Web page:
It was a big day for Rahul. After several weeks of deliberation, he was finally going to take the leap and invest in mutual funds (MFs). A lot of preliminary research had shown him that mutual fund schemes invested in a variety of funds, both debt and equity. Being a first-time investor, Rahul was understandably risk-averse and wary of equity funds. This is because the general consensus is that although it delivers higher returns in the long run, equity is a riskier investment option.

So, Rahul went ahead and invested Rs. 1 lakh in liquid debt funds. He tracked his NAV consistently and was glad to see that his investment remained stable. One day, on a whim, he ventured out of his comfort zone to see how the equity funds in the scheme were performing, and he was surprised to see that the market was moving in their favor. However, with all his capital locked up in debt funds, he believed he was at a dead end. That is, until the idea of a Systematic Transfer Plan (STP) came to his rescue.

What is a Systematic Transfer Plan?

A Systematic Transfer Plan is an investment strategy wherein you periodically and systematically redirect your funds from one mutual fund scheme to another. This is different from a Systematic Investment Plan (SIP), where you periodically invest in mutual funds with capital that you source from your income or your savings. In STP, however, the source of your investment funds is the money you’ve invested in another MF scheme.

Generally, as an investor, you may decide to adopt the STP strategy because of any one or more of these 3 factors:

  • Your allocation to equity funds may not be sufficient
  • Your risk appetite may have changed
  • The market may be moving favorably

In Rahul’s case, for instance, he decided to use the STP approach and move his capital between different mutual fund schemes because he wanted to take advantage of market movements. You may also want to try this approach either because of the same reason, or perhaps because you may want to venture into the high-risk-high-reward zone that equity funds come under. With the mutual fund scanner available on the Moneyfy app from Tata Capital, you can screen different funds yourself and pick the right equity fund to move to.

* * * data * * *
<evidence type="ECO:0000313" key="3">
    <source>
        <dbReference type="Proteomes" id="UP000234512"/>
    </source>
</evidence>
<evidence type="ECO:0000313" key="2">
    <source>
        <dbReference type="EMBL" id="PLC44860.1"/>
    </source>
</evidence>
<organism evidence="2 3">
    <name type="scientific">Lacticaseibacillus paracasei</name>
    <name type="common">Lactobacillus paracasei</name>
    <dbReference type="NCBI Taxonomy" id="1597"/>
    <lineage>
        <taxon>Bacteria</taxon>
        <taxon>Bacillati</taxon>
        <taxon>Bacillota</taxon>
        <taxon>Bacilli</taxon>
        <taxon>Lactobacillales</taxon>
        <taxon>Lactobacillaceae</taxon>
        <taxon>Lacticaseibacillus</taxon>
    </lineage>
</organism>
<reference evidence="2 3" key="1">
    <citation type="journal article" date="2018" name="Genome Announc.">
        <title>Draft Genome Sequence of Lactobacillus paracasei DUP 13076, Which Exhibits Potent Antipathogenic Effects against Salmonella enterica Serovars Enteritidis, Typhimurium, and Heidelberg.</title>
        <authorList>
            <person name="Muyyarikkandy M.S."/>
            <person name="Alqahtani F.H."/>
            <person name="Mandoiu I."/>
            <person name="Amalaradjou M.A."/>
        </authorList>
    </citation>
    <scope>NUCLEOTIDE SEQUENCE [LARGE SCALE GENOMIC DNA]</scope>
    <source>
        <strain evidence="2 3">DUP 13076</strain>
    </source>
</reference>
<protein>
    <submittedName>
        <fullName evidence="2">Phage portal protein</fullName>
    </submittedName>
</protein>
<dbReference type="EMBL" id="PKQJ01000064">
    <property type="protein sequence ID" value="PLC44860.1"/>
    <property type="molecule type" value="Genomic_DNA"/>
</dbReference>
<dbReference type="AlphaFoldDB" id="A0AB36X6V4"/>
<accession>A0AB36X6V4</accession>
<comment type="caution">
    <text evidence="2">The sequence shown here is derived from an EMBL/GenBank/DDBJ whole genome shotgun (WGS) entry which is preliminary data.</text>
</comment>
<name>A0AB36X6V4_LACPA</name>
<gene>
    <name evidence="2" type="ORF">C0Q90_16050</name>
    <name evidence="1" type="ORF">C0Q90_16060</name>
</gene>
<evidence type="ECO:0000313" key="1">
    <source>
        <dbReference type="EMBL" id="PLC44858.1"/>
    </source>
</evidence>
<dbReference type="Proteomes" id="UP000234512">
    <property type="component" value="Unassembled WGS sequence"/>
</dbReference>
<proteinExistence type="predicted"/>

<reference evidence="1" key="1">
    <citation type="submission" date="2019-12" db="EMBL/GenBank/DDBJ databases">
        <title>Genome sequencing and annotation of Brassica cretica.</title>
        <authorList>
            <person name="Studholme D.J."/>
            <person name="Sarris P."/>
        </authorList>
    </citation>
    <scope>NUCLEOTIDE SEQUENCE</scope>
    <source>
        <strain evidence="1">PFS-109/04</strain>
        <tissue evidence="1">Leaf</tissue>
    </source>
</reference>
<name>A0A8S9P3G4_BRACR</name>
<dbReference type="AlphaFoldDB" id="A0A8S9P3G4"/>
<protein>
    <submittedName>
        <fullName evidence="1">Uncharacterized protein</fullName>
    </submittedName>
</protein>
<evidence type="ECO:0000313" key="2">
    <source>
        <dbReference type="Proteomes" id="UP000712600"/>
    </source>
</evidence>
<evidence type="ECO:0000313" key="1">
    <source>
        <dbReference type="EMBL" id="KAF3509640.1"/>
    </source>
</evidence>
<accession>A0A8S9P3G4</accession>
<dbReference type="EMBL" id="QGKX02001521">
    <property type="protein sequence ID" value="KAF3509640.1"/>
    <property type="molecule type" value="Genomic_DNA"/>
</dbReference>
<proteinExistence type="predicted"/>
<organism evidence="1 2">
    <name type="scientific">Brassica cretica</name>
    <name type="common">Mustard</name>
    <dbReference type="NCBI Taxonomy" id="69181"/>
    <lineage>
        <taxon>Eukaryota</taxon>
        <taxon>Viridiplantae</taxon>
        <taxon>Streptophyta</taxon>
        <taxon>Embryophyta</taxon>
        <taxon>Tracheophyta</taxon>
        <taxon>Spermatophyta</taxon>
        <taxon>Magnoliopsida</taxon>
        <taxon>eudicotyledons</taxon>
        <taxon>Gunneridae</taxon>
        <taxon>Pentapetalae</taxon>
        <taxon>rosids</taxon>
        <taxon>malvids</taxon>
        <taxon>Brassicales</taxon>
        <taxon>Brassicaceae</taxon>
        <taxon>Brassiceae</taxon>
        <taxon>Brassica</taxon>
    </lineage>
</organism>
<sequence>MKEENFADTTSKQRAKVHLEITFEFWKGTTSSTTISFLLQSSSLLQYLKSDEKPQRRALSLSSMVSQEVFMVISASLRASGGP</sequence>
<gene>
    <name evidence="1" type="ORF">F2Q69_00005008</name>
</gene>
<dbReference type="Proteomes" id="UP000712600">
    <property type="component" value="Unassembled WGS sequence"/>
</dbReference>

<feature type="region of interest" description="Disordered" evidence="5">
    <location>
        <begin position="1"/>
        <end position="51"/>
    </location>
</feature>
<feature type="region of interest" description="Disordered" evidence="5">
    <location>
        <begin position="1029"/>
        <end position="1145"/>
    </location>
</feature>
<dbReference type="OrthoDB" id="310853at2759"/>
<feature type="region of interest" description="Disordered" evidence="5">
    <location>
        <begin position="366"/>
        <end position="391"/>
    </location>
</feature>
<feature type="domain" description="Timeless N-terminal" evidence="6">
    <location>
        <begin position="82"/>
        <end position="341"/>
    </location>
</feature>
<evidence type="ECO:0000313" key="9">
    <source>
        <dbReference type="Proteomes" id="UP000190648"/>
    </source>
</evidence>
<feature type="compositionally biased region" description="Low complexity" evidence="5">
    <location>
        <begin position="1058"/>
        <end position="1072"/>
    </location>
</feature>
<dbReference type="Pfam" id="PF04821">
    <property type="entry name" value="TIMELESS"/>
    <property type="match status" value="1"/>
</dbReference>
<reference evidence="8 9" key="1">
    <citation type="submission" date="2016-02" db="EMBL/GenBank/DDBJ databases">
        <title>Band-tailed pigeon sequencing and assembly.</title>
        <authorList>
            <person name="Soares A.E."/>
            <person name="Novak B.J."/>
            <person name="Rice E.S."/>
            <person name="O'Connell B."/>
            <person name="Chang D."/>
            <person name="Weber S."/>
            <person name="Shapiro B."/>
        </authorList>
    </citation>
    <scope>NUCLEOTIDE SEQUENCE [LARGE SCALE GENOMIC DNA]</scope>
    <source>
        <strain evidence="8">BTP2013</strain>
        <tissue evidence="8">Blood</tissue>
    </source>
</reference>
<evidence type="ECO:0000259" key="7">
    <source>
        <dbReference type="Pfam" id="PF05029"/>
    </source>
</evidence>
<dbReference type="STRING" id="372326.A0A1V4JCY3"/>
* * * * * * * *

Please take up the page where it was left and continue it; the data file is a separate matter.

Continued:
How to use the Systematic Transfer Plan to move gradually to equity?

You now know what a Systematic Transfer Plan is all about. However, to truly understand how it works and how you can use this strategy to move into equity investments, it’s essential to get into the details. It’s quite simple, in fact, and only involves two steps, as explained below.

  • Step 1: Invest a lump sum amount in liquid mutual funds or ultra short-term debt funds.
  • Step 2: At regular intervals, transfer a fixed (or varying) amount systematically from those liquid or ultra short-term debt funds to equity funds.

To understand this better, let’s look at what Rahul did. If you’ll recall, he had initially invested Rs. 1 lakh in liquid debt funds. Now, in order to move to equity, he decided to adopt a Systematic Transfer Plan and redirect around half his capital (Rs. 50,000) into equity funds. Rahul chose to transfer Rs. 5,000 systematically on a monthly basis. On the whole, it took him around 10 months to move half his corpus into mutual fund schemes that invested in equity. And now, he has a balanced investment portfolio that consists of both debt funds and equity funds.

You too can adopt a similar strategy to move your funds into equity-oriented mutual fund schemes gradually. Depending on what is convenient for you and on what your Asset Management Company offers, you can choose to make your transfers on a weekly, monthly, or quarterly basis.

Additional Read:- Is ELSS a Wealth Creation & Tax-Saving Tool?

What are the different types of Systematic Transfer Plans?

There are basically three different types of STPs:

  • Fixed STP
  • Capital appreciation STP
  • Flexi STP

Fixed STP

In a fixed STP, you transfer fixed sums of money each month from one fund to another. This is the plan that Rahul followed, since he moved Rs. 5,000 each month for 10 months.

Capital appreciation STP

In this plan, you first invest a lump sum in a liquid fund or a short-term debt fund. Then, you transfer only the profit segments from this investment and invest those amounts in an equity fund periodically.

Flexi STP

A Flexi STP gives you the choice to move variable amounts between different funds periodically. One part of this variable amount will be fixed, and the variable component is over and above this minimum amount.

Additional Read:- Understanding Mutual Fund Terminologies

Conclusion

As in Rahul’s case, STP is a useful investment strategy that helps both new and seasoned investors take advantage of market movements. It’s also helpful if you have a lump sum amount now and wish to invest in equity-oriented mutual fund schemes but are wary of entering that market at one go. In such a scenario, you can park the lump sum amount in a liquid or debt fund, and then use a Systematic Transfer Plan to transfer your capital into your target equity fund at regular intervals. Our Moneyfy app gives you an easy way to invest in liquid funds, so you can seamlessly execute an STP. With a host of other user-centric features, Moneyfy is a one-stop shop for all your mutual fund investment needs.

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